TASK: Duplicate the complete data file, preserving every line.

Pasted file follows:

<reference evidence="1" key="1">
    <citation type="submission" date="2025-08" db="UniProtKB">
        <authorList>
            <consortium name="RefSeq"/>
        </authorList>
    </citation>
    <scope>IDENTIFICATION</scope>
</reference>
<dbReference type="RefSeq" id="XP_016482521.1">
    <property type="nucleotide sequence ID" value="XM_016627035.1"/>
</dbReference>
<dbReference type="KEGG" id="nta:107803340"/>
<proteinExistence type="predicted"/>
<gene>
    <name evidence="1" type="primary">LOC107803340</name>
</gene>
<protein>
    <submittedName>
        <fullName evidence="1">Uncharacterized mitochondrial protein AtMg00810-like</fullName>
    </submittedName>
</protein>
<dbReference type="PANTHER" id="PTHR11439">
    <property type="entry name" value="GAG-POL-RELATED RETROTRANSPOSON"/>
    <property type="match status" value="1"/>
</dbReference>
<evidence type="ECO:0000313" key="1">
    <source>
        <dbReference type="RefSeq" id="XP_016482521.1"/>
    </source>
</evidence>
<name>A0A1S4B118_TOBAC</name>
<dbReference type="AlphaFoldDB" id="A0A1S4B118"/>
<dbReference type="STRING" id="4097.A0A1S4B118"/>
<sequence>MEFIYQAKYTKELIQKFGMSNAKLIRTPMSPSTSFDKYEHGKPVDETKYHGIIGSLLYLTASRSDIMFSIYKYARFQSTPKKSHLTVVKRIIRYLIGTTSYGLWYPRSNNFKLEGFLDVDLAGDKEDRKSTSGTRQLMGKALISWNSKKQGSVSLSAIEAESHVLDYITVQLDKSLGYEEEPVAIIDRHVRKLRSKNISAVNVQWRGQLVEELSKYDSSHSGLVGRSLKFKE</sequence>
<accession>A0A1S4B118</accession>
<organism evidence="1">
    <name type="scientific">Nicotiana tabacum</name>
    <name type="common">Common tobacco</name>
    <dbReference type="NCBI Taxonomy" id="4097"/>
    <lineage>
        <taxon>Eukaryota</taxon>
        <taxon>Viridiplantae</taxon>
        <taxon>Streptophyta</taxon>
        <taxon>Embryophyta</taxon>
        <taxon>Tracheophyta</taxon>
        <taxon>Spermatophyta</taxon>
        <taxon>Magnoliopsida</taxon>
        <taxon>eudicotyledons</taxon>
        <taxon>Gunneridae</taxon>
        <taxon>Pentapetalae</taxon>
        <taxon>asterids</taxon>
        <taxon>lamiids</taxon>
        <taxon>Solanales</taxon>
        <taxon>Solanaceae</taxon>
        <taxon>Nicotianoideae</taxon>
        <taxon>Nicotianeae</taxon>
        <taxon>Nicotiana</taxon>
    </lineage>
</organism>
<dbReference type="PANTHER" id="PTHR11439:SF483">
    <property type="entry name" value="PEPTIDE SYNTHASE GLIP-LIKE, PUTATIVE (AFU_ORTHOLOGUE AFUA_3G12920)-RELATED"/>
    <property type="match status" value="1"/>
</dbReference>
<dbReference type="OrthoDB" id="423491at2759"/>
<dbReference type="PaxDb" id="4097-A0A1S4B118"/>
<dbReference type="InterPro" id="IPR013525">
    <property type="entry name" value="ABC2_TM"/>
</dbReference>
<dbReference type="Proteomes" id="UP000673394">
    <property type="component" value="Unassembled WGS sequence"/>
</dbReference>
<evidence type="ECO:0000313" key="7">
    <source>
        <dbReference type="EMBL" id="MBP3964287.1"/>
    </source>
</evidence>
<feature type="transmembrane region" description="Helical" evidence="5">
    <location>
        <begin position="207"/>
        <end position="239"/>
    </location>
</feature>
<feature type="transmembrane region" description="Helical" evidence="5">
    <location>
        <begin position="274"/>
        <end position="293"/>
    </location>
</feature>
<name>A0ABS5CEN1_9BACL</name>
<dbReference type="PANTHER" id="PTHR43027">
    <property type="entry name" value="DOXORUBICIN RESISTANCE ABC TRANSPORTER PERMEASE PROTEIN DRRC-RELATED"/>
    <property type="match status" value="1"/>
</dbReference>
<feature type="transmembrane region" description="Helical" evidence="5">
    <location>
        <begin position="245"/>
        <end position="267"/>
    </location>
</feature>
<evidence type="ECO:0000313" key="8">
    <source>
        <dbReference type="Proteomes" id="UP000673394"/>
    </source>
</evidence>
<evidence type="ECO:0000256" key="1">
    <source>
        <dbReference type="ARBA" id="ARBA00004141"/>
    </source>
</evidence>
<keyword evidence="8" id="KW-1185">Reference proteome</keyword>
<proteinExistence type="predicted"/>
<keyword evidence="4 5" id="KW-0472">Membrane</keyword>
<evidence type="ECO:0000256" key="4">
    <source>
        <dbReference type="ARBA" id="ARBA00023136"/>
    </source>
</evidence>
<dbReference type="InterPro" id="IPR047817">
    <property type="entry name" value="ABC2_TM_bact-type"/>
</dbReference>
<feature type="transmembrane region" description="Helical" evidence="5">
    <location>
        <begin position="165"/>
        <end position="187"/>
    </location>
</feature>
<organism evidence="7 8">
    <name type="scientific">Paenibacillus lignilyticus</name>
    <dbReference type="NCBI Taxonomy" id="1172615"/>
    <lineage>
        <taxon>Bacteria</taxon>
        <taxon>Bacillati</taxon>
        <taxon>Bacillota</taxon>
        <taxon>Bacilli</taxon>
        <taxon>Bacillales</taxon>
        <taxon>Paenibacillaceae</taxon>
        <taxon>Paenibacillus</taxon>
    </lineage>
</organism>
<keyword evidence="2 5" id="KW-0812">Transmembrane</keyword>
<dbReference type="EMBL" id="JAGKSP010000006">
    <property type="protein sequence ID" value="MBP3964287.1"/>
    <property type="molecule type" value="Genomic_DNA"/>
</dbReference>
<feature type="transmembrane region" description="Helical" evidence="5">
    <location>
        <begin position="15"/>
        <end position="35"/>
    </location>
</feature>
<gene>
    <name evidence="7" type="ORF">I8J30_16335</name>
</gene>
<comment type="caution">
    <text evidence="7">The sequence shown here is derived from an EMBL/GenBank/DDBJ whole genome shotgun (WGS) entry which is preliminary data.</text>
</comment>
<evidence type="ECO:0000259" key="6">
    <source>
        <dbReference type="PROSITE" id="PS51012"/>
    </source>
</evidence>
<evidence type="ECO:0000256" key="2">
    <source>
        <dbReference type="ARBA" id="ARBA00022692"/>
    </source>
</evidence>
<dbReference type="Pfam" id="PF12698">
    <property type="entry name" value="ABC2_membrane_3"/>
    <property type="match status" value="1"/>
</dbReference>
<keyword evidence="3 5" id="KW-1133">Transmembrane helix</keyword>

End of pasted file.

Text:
<reference evidence="1" key="1">
    <citation type="submission" date="2025-08" db="UniProtKB">
        <authorList>
            <consortium name="RefSeq"/>
        </authorList>
    </citation>
    <scope>IDENTIFICATION</scope>
</reference>
<dbReference type="RefSeq" id="XP_016482521.1">
    <property type="nucleotide sequence ID" value="XM_016627035.1"/>
</dbReference>
<dbReference type="KEGG" id="nta:107803340"/>
<proteinExistence type="predicted"/>
<gene>
    <name evidence="1" type="primary">LOC107803340</name>
</gene>
<protein>
    <submittedName>
        <fullName evidence="1">Uncharacterized mitochondrial protein AtMg00810-like</fullName>
    </submittedName>
</protein>
<dbReference type="PANTHER" id="PTHR11439">
    <property type="entry name" value="GAG-POL-RELATED RETROTRANSPOSON"/>
    <property type="match status" value="1"/>
</dbReference>
<evidence type="ECO:0000313" key="1">
    <source>
        <dbReference type="RefSeq" id="XP_016482521.1"/>
    </source>
</evidence>
<name>A0A1S4B118_TOBAC</name>
<dbReference type="AlphaFoldDB" id="A0A1S4B118"/>
<dbReference type="STRING" id="4097.A0A1S4B118"/>
<sequence>MEFIYQAKYTKELIQKFGMSNAKLIRTPMSPSTSFDKYEHGKPVDETKYHGIIGSLLYLTASRSDIMFSIYKYARFQSTPKKSHLTVVKRIIRYLIGTTSYGLWYPRSNNFKLEGFLDVDLAGDKEDRKSTSGTRQLMGKALISWNSKKQGSVSLSAIEAESHVLDYITVQLDKSLGYEEEPVAIIDRHVRKLRSKNISAVNVQWRGQLVEELSKYDSSHSGLVGRSLKFKE</sequence>
<accession>A0A1S4B118</accession>
<organism evidence="1">
    <name type="scientific">Nicotiana tabacum</name>
    <name type="common">Common tobacco</name>
    <dbReference type="NCBI Taxonomy" id="4097"/>
    <lineage>
        <taxon>Eukaryota</taxon>
        <taxon>Viridiplantae</taxon>
        <taxon>Streptophyta</taxon>
        <taxon>Embryophyta</taxon>
        <taxon>Tracheophyta</taxon>
        <taxon>Spermatophyta</taxon>
        <taxon>Magnoliopsida</taxon>
        <taxon>eudicotyledons</taxon>
        <taxon>Gunneridae</taxon>
        <taxon>Pentapetalae</taxon>
        <taxon>asterids</taxon>
        <taxon>lamiids</taxon>
        <taxon>Solanales</taxon>
        <taxon>Solanaceae</taxon>
        <taxon>Nicotianoideae</taxon>
        <taxon>Nicotianeae</taxon>
        <taxon>Nicotiana</taxon>
    </lineage>
</organism>
<dbReference type="PANTHER" id="PTHR11439:SF483">
    <property type="entry name" value="PEPTIDE SYNTHASE GLIP-LIKE, PUTATIVE (AFU_ORTHOLOGUE AFUA_3G12920)-RELATED"/>
    <property type="match status" value="1"/>
</dbReference>
<dbReference type="OrthoDB" id="423491at2759"/>
<dbReference type="PaxDb" id="4097-A0A1S4B118"/>
<dbReference type="InterPro" id="IPR013525">
    <property type="entry name" value="ABC2_TM"/>
</dbReference>
<dbReference type="Proteomes" id="UP000673394">
    <property type="component" value="Unassembled WGS sequence"/>
</dbReference>
<evidence type="ECO:0000313" key="7">
    <source>
        <dbReference type="EMBL" id="MBP3964287.1"/>
    </source>
</evidence>
<feature type="transmembrane region" description="Helical" evidence="5">
    <location>
        <begin position="207"/>
        <end position="239"/>
    </location>
</feature>
<feature type="transmembrane region" description="Helical" evidence="5">
    <location>
        <begin position="274"/>
        <end position="293"/>
    </location>
</feature>
<name>A0ABS5CEN1_9BACL</name>
<dbReference type="PANTHER" id="PTHR43027">
    <property type="entry name" value="DOXORUBICIN RESISTANCE ABC TRANSPORTER PERMEASE PROTEIN DRRC-RELATED"/>
    <property type="match status" value="1"/>
</dbReference>
<feature type="transmembrane region" description="Helical" evidence="5">
    <location>
        <begin position="245"/>
        <end position="267"/>
    </location>
</feature>
<evidence type="ECO:0000313" key="8">
    <source>
        <dbReference type="Proteomes" id="UP000673394"/>
    </source>
</evidence>
<evidence type="ECO:0000256" key="1">
    <source>
        <dbReference type="ARBA" id="ARBA00004141"/>
    </source>
</evidence>
<keyword evidence="8" id="KW-1185">Reference proteome</keyword>
<proteinExistence type="predicted"/>
<keyword evidence="4 5" id="KW-0472">Membrane</keyword>
<evidence type="ECO:0000256" key="4">
    <source>
        <dbReference type="ARBA" id="ARBA00023136"/>
    </source>
</evidence>
<dbReference type="InterPro" id="IPR047817">
    <property type="entry name" value="ABC2_TM_bact-type"/>
</dbReference>
<feature type="transmembrane region" description="Helical" evidence="5">
    <location>
        <begin position="165"/>
        <end position="187"/>
    </location>
</feature>
<organism evidence="7 8">
    <name type="scientific">Paenibacillus lignilyticus</name>
    <dbReference type="NCBI Taxonomy" id="1172615"/>
    <lineage>
        <taxon>Bacteria</taxon>
        <taxon>Bacillati</taxon>
        <taxon>Bacillota</taxon>
        <taxon>Bacilli</taxon>
        <taxon>Bacillales</taxon>
        <taxon>Paenibacillaceae</taxon>
        <taxon>Paenibacillus</taxon>
    </lineage>
</organism>
<keyword evidence="2 5" id="KW-0812">Transmembrane</keyword>
<dbReference type="EMBL" id="JAGKSP010000006">
    <property type="protein sequence ID" value="MBP3964287.1"/>
    <property type="molecule type" value="Genomic_DNA"/>
</dbReference>
<feature type="transmembrane region" description="Helical" evidence="5">
    <location>
        <begin position="15"/>
        <end position="35"/>
    </location>
</feature>
<gene>
    <name evidence="7" type="ORF">I8J30_16335</name>
</gene>
<comment type="caution">
    <text evidence="7">The sequence shown here is derived from an EMBL/GenBank/DDBJ whole genome shotgun (WGS) entry which is preliminary data.</text>
</comment>
<evidence type="ECO:0000259" key="6">
    <source>
        <dbReference type="PROSITE" id="PS51012"/>
    </source>
</evidence>
<evidence type="ECO:0000256" key="2">
    <source>
        <dbReference type="ARBA" id="ARBA00022692"/>
    </source>
</evidence>
<dbReference type="Pfam" id="PF12698">
    <property type="entry name" value="ABC2_membrane_3"/>
    <property type="match status" value="1"/>
</dbReference>
<keyword evidence="3 5" id="KW-1133">Transmembrane helix</keyword>